We should recruit 100,000 math and science teachers so that high-tech, high-wage jobs aren’t created in China, but are created right here in Colorado.  (Applause.)  We should work with our community colleges to train another 2 million Americans with the skills that businesses are looking for right now.  And that’s all part of my plan for the future.  That’s what change is.  That’s the America that we’re fighting for.  That’s what’s at stake in this election.  (Applause.)

Change comes when we live up to America’s legacy of innovation, where we make America home to the next generation of advanced manufacturing, and scientific discovery, and technological breakthroughs.  I’m proud that I bet on America’s workers and American ingenuity and the American auto industry.  And today, we’re not just building cars again; we’re building better cars — cars that by the middle of the next decade will go twice as far on a gallon of gas.  (Applause.)

Today, there are thousands of workers building long-lasting batteries and solar technology and wind turbines all across the country –- jobs that weren’t there four years ago.  (Applause.)  And not every technology we bet on will pan out.  Not every business will thrive.  But I promise you this — there is a brilliant future for manufacturing in America.  There is a future for clean energy in America.  (Applause.)  And I’m not going to cede that future to other countries.

I don’t want a tax code that rewards companies for creating those jobs overseas; I want to reward companies that create those jobs here in America.  (Applause.)  I don’t want a tax code that subsidizes oil company profits when they’re making money hand over fist.  I want to support the energy jobs of tomorrow, and the new technology that will cut our oil imports in half; that will reduce the carbon in our atmosphere; that will make us less dependent on foreign oil.  (Applause.)  That’s my plan for growth and jobs.  That’s the future I see in America.  That’s what we’re fighting for.  (Applause.)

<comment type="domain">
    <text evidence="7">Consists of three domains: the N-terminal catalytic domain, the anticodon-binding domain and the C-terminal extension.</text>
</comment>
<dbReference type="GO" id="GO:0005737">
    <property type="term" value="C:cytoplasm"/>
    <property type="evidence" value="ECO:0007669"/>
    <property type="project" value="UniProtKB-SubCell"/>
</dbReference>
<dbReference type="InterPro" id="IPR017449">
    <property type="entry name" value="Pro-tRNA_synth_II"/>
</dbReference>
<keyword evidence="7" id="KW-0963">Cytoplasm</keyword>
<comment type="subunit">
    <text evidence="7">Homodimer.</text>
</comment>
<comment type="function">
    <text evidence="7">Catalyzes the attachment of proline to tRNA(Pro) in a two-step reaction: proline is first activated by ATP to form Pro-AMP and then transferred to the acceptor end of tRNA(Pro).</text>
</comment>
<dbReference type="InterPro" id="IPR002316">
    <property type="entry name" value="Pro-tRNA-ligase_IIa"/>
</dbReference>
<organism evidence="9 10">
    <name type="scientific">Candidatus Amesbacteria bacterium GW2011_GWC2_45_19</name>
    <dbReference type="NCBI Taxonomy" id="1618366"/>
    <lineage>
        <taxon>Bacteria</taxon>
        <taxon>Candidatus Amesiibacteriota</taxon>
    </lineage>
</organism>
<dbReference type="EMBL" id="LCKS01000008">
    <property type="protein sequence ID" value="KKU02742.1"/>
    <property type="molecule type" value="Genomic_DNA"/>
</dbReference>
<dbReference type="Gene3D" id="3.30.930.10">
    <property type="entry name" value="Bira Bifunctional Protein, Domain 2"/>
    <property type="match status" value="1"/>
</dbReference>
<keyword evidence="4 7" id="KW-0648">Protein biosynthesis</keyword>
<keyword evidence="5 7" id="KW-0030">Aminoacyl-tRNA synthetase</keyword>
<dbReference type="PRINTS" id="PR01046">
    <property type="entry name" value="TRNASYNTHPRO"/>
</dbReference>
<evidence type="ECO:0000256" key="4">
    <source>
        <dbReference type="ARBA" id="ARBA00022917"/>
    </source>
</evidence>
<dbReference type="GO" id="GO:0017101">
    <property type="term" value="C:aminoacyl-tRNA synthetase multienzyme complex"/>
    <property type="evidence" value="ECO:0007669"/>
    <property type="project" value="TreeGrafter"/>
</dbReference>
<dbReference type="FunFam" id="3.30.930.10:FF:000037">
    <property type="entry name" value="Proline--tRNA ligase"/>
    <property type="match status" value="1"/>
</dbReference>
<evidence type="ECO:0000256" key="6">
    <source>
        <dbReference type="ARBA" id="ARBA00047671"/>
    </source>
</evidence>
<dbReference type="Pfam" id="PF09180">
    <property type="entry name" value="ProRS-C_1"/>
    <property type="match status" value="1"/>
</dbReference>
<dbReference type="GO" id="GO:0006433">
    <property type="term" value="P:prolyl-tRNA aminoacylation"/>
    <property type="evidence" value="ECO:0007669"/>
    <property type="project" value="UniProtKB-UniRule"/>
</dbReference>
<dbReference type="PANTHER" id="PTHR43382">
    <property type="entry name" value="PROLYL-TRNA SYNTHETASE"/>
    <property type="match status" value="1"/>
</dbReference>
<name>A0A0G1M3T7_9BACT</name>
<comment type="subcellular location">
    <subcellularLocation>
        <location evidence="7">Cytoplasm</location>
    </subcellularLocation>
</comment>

AUDIENCE:  Four more years!  Four more years!

THE PRESIDENT:  Change — real change — is finally turning the page on a decade of war.  Let’s do some nation-building right here at home.  (Applause.)  So long as I’m Commander-in-Chief, we will pursue our enemies with the strongest military the world has ever known.  That will not change.  But it’s time to use some of the savings from ending the wars in Iraq and Afghanistan to start paying down our debt, to start rebuilding America.  (Applause.)  That’s part of being strong.  That’s part of our national security.

Right now, we can put people back to work all across Colorado, all across the country, fixing roads and bridges; expanding broadband to rural neighborhoods; making sure our schools are state-of-the-art.  Let’s put Americans back to work doing the work that needs to be done.  And let’s especially focus on our veterans -– because nobody who fights for this country should have to fight for a job or a roof over their heads when they come home.  (Applause.)  That’s my commitment to you.  That’s part of keeping America strong.  That’s what’s at stake in this election.

Change is a future where we reduce our deficit in a way that’s balanced and responsible.  And I’ve signed a trillion dollars’ worth of spending cuts; I intend to do more.  We can streamline agencies.  We can get rid of programs that aren’t working.  But if we’re serious about the deficit, we also have to ask the wealthiest Americans to go back to the tax rates they paid when Bill Clinton was in office.  (Applause.)

Because a budget is all about priorities.  It’s about what values do we care about.  And as long as I’m President, I’m not going to turn Medicare into a voucher just to pay for another millionaire’s tax cut.  (Applause.)  I’m not going to allow this nation to be plunged into another battle over health care reform, and kick millions of people off of health care, and weaken all the reforms that we put in place, including making sure that young people can stay on their parent’s plan till they’re 26 years old, just so insurance companies can jump back into the driver’s seat.  (Applause.)

And by the way, I’m not going to allow politicians in Washington to control health care choices that women should make for themselves.  (Applause.)  We’re not going to do that.  We’re not going to go backwards.  We’re going forward.  (Applause.)

So, Colorado, we know what change is.  We know what the future requires.  We don’t need a big government agenda or a small government agenda — we need a middle class agenda that rewards the values of hard work and responsibility.  We don’t need a partisan agenda — we need a common-sense agenda that says when we educate a poor child, we’re all better off; that says when we fund the research of a young scientist, her new discovery will benefit every American.   (Applause.)